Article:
When I said "So what," it was dismissed as the benighted anger of a lowly grandson of middling farmers. Gouche sour grapes. Preppies rightly sneered, knowing that by being born, some of them would inherit wealth and power, while I would not. These people grew increasingly alarmed as new people came in. They's not been happy with Celts coming in a century before (and had successfully shunted most of them to the hills and frontiers), but by the 1990s they were faced with an influx of Asians (South and East), Latinos (or, in Virginian, "Mexicans" regardless of origin), and a hosts of New Jerseyites who could give half a shit about FFV. The luster of those dynasties shines on only at certain country clubs and cotillions, but they live on behind the scenes. They still own enough of the corn and coal to run a lot of things, pull many strings.
The Virginian dynasties tend to be pretty conservative, but the nation suffers from allegedly liberal dynasties as well. Chelsea will build on what Hillary hath wrought, Kennedys will continue to run for an win office. Often, the voter won't even realize that the person on the ballot is part of a dynasty, the veil of a married name or just plain popular ignorance of history obscuring that status.
Continuing to elect the sons and daughters of leaders of yore will not give us perpetual power, no clan of Bushes will keep Americo at the top of the New World Order. Things move too fast now. Twenty years ago the dependable enemies of the Eastern Bloc fell, and now in the Arab world we may be losing our despotic enforcers. Without steadfast enemies, without solid partners in crime, our nation lacks both the stable and predictable threat and the worldwide web of cronies that it takes to support constant ascendancy. The kind of people who think that they deserve to rule, and that their kids should too are holding us back, have mired us in one war whose enemy is too amorphous to obliterate and another based on a dynastic vendetta. The Bushes are particularly good at that kind, Iraq and Panama are both cases where strongmen set up to achieve Bush I's desire for a brutal puppet grew into problems, started resenting having George's hand up their ass.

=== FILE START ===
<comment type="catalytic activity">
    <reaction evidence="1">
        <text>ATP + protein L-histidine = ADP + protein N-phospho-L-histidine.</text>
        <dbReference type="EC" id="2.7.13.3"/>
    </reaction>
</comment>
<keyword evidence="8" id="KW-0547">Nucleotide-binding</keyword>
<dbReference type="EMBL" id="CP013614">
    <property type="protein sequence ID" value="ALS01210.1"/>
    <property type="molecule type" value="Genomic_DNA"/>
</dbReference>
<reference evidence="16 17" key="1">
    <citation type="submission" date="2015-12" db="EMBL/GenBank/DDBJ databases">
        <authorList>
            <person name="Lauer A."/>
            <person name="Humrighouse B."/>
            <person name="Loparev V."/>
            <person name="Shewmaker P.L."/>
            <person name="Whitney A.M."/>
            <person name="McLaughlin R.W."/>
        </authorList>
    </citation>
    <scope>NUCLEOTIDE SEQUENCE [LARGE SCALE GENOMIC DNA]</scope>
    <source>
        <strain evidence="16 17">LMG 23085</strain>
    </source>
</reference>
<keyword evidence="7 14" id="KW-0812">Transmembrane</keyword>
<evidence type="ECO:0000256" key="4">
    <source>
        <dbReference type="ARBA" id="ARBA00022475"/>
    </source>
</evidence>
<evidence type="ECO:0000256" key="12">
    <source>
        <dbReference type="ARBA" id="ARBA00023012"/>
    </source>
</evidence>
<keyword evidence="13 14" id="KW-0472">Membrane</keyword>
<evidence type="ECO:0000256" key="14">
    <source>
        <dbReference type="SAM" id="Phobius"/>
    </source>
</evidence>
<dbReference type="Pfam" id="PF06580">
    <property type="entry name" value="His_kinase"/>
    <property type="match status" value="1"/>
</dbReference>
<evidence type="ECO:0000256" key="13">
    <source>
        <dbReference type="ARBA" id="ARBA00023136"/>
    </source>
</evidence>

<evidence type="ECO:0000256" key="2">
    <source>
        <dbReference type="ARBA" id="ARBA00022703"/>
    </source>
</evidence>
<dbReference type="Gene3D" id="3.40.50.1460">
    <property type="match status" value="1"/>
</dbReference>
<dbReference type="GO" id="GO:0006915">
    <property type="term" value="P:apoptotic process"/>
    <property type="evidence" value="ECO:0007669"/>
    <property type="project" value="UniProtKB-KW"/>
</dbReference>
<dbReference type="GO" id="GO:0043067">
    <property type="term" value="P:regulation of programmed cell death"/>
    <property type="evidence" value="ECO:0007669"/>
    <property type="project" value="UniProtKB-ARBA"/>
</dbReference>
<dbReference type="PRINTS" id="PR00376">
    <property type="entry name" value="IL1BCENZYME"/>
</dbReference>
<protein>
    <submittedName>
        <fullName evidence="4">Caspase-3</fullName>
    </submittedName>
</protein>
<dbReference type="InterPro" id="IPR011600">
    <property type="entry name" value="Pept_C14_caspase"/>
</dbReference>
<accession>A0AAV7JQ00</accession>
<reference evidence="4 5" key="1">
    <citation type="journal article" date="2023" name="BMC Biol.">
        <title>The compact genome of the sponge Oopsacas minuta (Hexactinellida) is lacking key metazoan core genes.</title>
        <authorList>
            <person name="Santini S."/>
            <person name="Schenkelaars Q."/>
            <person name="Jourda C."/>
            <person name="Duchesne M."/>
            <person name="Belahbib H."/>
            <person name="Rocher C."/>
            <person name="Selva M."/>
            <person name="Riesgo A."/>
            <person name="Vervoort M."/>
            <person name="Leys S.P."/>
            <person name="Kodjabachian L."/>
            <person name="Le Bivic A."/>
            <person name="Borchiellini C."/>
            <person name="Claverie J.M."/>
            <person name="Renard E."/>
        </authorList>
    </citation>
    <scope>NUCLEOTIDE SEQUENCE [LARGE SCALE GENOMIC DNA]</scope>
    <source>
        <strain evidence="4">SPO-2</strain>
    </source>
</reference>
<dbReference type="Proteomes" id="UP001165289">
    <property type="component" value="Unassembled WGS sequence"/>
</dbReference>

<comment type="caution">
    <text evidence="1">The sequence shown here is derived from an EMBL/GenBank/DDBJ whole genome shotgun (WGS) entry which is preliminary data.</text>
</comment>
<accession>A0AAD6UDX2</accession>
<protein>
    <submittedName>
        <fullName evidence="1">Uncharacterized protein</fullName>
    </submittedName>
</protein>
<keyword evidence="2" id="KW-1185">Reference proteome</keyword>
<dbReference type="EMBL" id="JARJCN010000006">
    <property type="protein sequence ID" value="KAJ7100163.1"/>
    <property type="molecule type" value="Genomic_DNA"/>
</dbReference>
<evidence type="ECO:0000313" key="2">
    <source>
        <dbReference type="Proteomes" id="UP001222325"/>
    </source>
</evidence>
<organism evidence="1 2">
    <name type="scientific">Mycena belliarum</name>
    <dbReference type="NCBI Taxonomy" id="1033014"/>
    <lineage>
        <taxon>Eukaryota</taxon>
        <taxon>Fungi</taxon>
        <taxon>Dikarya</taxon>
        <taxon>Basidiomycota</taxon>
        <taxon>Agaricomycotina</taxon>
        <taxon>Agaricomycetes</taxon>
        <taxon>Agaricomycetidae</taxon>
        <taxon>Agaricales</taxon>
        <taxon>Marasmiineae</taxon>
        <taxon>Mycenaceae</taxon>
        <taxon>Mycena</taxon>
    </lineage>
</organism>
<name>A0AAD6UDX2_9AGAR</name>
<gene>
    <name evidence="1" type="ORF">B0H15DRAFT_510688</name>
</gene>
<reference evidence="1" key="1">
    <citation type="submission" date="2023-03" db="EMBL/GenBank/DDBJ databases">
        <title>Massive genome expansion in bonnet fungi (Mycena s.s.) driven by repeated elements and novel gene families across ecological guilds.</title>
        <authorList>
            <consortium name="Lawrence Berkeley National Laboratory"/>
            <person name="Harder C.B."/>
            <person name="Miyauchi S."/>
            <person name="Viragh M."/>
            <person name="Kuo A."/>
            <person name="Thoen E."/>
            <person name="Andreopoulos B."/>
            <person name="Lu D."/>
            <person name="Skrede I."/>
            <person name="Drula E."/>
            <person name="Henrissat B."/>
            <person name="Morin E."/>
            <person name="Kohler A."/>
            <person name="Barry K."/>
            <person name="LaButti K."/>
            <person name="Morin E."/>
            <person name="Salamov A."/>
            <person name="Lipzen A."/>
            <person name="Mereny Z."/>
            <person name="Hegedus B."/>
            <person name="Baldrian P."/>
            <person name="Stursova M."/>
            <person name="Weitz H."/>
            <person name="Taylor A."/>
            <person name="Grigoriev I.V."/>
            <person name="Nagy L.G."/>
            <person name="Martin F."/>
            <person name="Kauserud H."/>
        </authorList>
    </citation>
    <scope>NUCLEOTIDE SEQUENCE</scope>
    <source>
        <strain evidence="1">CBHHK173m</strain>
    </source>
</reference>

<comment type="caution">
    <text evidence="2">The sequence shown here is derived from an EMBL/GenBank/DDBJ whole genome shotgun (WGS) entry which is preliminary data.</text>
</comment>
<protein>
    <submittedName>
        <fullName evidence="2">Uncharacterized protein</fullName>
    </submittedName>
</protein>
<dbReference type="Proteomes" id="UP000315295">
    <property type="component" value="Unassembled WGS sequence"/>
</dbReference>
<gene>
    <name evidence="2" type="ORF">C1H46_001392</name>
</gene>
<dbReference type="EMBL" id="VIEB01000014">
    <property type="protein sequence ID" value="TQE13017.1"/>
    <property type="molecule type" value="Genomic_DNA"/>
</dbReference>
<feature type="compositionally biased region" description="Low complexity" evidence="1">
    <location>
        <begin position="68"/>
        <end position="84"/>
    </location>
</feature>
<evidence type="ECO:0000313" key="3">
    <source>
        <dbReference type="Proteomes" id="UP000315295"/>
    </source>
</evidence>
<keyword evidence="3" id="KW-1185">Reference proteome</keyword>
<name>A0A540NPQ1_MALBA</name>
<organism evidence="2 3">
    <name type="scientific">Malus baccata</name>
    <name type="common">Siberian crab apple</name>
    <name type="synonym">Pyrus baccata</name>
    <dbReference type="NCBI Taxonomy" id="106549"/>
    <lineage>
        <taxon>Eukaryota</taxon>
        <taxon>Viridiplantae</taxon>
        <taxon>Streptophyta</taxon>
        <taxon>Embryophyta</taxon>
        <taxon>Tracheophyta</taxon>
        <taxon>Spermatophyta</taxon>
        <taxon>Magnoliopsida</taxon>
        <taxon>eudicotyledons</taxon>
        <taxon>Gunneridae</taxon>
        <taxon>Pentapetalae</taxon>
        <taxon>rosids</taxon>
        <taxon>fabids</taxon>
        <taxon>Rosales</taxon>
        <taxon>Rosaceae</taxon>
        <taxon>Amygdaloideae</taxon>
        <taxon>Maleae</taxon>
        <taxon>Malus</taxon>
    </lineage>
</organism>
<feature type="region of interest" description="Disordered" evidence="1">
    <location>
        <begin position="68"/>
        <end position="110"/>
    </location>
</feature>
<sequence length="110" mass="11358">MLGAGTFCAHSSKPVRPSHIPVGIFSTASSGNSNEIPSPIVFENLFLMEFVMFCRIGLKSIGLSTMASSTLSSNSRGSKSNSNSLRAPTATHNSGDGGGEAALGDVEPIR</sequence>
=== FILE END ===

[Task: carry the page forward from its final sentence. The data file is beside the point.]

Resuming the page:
The dynasty, the system of handing wealth and privilege down through kin, fundamentally opposes freedom, reflexively resists progress. We cannot afford to keep electing leaders from the noble families, acting like half-wit wards and powerless serfs looking to the exalted chiefs to deliver. Democracy won't be served by inviting a few more families with more melanin to join the dynasty. Americans need to recognize that we cannot reclaim our freedom by imagining that we can return to the whitebread 1950s or the even more burnished days of founding fathers who owned slaves and wouldn't even deign to let most white people vote. Americans need to realize what the Egyptians just demonstrated, that just because a dynasty has held power for decades does not mean it is impervious, that the weight of the people can tip the balance of power if we simply focus on freedom.